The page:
Hi! My name is Katie and I’m a second year PhD student in Medieval Studies. I research arms and armour in Middle English romance. In this blog, I’m going to talk about why I decided to do my PhD and the process of applying for and funding a self-funded PhD.
Why I chose to do a PhD
I chose to do a PhD for several reasons. The first reason, and the most important to me, is that I love studying and especially love studying my subject. It is a selfish reason, but I wanted a few years doing something I really enjoyed. I chose to study at York because it offered an interdisciplinary course that I liked the look of. On my course, I am able to research both Literature and Archaeology, as well as dabble in History and History of Art!
The second reason, a more practical one, is the employment prospects. Doing a PhD will help me to reach my career goals, whether that will be working in academia or in the museums and heritage sector. My PhD will give me chance to not only become an expert in my area of study but also to gain connections and further experience in my field. York is a fantastic city to study in; there is so much heritage on your doorstep and so many opportunities to get involved in, whether it’s visiting places yourself or through University events.
The process of applying for a PHD
I knew that I only wanted to do my PhD at York in my current department, so this advice will be a little bit biased! However, to make this decision, I researched different universities and the academics who would potentially supervise me on a topic related to Middle English romance. I quickly realised that York was the only place I could do my course on my terms and have such a well-paired supervisor. So I decided just to apply here!
I got in contact with my supervisors, explained I was looking to apply for a PhD, and discussed potential research topics with them. It is important when applying for a PhD to find a topic that not only interests you, but can also be supervised well by academics you want to work with. Your PhD supervisor is there to help you navigate the current academic field and fine-tune your proposal. During the application process, my supervisors were really helpful and gave me guidance for my application. If you’re applying for funding this collaboration can be very helpful.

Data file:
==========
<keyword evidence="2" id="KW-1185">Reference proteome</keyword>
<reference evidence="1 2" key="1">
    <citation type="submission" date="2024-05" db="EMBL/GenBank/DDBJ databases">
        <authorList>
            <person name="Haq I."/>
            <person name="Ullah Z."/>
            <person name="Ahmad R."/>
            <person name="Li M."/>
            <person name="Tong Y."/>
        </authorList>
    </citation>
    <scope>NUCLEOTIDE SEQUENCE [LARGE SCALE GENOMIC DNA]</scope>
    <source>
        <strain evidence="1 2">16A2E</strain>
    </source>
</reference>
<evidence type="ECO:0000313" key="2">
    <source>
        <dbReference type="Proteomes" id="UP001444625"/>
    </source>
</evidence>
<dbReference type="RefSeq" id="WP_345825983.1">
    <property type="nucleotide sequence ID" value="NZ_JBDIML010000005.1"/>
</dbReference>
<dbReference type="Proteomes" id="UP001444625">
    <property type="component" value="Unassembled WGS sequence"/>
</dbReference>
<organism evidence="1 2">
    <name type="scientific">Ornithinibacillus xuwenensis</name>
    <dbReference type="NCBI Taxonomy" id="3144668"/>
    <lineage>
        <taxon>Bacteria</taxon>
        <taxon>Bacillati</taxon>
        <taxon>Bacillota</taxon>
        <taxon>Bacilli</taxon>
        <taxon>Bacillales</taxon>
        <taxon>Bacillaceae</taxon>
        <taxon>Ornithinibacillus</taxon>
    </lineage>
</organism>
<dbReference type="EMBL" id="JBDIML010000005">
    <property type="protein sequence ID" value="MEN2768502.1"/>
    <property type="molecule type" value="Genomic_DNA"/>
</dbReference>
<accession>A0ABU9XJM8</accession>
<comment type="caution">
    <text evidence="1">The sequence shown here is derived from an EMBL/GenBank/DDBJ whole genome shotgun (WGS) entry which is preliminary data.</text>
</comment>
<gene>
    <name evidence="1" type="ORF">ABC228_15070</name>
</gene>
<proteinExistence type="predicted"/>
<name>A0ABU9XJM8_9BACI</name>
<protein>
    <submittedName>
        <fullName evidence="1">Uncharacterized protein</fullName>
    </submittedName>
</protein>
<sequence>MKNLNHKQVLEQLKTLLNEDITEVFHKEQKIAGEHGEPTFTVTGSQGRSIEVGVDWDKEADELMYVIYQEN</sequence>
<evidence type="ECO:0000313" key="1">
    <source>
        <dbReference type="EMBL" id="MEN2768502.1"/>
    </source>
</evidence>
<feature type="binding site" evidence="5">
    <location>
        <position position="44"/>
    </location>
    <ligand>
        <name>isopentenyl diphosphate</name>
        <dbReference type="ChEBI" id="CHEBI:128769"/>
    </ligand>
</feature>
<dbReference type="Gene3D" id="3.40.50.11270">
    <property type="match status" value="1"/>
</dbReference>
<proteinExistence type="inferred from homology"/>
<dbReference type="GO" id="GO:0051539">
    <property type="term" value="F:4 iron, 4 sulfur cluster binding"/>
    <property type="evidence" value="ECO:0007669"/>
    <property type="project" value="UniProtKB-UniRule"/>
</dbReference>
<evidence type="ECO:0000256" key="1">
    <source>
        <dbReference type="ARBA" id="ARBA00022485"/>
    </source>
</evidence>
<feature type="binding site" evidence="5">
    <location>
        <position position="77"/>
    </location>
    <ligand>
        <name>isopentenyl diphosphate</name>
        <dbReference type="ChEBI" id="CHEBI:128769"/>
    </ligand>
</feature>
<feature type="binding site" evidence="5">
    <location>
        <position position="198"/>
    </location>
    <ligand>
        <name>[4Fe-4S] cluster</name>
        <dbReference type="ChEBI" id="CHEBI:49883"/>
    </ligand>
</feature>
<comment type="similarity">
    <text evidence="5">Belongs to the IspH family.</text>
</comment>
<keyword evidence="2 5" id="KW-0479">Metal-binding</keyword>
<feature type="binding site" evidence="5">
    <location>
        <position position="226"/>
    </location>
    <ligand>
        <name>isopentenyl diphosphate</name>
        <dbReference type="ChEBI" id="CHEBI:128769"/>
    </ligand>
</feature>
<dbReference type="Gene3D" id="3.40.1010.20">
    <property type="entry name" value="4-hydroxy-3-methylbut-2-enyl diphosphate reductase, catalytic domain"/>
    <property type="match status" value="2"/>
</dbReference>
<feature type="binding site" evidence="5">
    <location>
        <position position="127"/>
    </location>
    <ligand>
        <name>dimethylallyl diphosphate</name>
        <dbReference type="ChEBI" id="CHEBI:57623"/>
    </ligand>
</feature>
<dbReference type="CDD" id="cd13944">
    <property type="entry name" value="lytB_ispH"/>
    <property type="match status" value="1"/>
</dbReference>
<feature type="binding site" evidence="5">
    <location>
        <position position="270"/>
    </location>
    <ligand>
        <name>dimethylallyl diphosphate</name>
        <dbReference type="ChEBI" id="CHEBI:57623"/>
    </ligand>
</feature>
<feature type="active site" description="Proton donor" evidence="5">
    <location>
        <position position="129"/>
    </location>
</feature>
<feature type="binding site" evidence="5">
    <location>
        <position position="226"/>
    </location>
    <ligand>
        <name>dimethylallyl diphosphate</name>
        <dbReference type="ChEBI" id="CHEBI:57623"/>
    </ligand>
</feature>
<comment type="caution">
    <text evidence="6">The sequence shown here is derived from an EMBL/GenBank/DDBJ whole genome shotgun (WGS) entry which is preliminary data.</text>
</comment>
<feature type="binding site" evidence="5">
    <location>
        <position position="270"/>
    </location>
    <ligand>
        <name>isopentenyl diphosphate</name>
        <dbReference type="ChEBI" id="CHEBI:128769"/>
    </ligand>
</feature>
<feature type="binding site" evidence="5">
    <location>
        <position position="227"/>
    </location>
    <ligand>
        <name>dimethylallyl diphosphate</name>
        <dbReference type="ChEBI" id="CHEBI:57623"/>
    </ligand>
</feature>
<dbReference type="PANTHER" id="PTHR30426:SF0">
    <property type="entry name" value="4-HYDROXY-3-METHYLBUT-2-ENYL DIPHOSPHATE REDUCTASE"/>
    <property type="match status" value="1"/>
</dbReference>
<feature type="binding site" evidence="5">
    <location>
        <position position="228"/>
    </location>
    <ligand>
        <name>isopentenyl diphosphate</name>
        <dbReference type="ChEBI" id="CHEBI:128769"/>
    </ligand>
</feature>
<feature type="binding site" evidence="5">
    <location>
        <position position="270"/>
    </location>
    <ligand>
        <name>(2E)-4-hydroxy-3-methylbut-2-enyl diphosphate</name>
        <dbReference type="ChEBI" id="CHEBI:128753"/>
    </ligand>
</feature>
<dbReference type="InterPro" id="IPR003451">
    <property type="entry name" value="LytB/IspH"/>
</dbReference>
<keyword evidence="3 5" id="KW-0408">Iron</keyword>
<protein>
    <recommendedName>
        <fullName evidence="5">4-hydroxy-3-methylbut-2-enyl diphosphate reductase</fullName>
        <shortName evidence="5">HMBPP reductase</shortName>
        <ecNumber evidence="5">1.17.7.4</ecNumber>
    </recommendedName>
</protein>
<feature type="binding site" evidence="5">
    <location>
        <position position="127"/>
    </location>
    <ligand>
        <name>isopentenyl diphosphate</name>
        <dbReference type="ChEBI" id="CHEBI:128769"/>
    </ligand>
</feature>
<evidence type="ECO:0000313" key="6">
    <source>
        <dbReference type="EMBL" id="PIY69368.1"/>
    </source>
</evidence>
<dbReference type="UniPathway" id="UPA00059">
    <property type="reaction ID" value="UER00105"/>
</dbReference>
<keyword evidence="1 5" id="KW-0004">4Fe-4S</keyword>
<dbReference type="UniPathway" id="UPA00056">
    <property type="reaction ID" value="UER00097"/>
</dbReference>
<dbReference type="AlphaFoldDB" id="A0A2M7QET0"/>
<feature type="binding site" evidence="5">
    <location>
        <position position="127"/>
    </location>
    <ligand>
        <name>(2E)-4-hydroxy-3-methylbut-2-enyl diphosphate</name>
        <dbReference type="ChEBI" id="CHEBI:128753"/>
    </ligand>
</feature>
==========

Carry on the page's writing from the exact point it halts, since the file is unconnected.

Finding funding as a self funded student
I’m a self-funded student. This means I don’t have an official funding body that covers my PhD tuition fees and living costs. I want to explain how I raised my funds, to show that it is possible to do a self-funded PhD.
Firstly, I took three years out between my masters and PhD. This was a good chance to figure out if I definitely wanted to do a PhD. It also gave me time to prepare and learn Latin in my spare time. I had the chance to save up funds for my studies too. I found an office job that had opportunities for lots of overtime and put away as much of my earnings as I could.
Then, before I started my degree, I applied for loans from Student Finance; they pay roughly £25,000 over three years. I worked out a strict budget (for both saving when working and when doing my PhD). I realised that if I saved enough to cover my tuition fees then the Student Finance loans could cover most of my living costs, especially if supplemented by part-time work during my PhD.
During my PhD, I have found that there are many opportunities for paid work. This includes via the University in the role of Student Ambassador, or as a Graduate Teaching Assistant. There are also many part-time jobs around the city of York. Such work helps towards funding my PhD.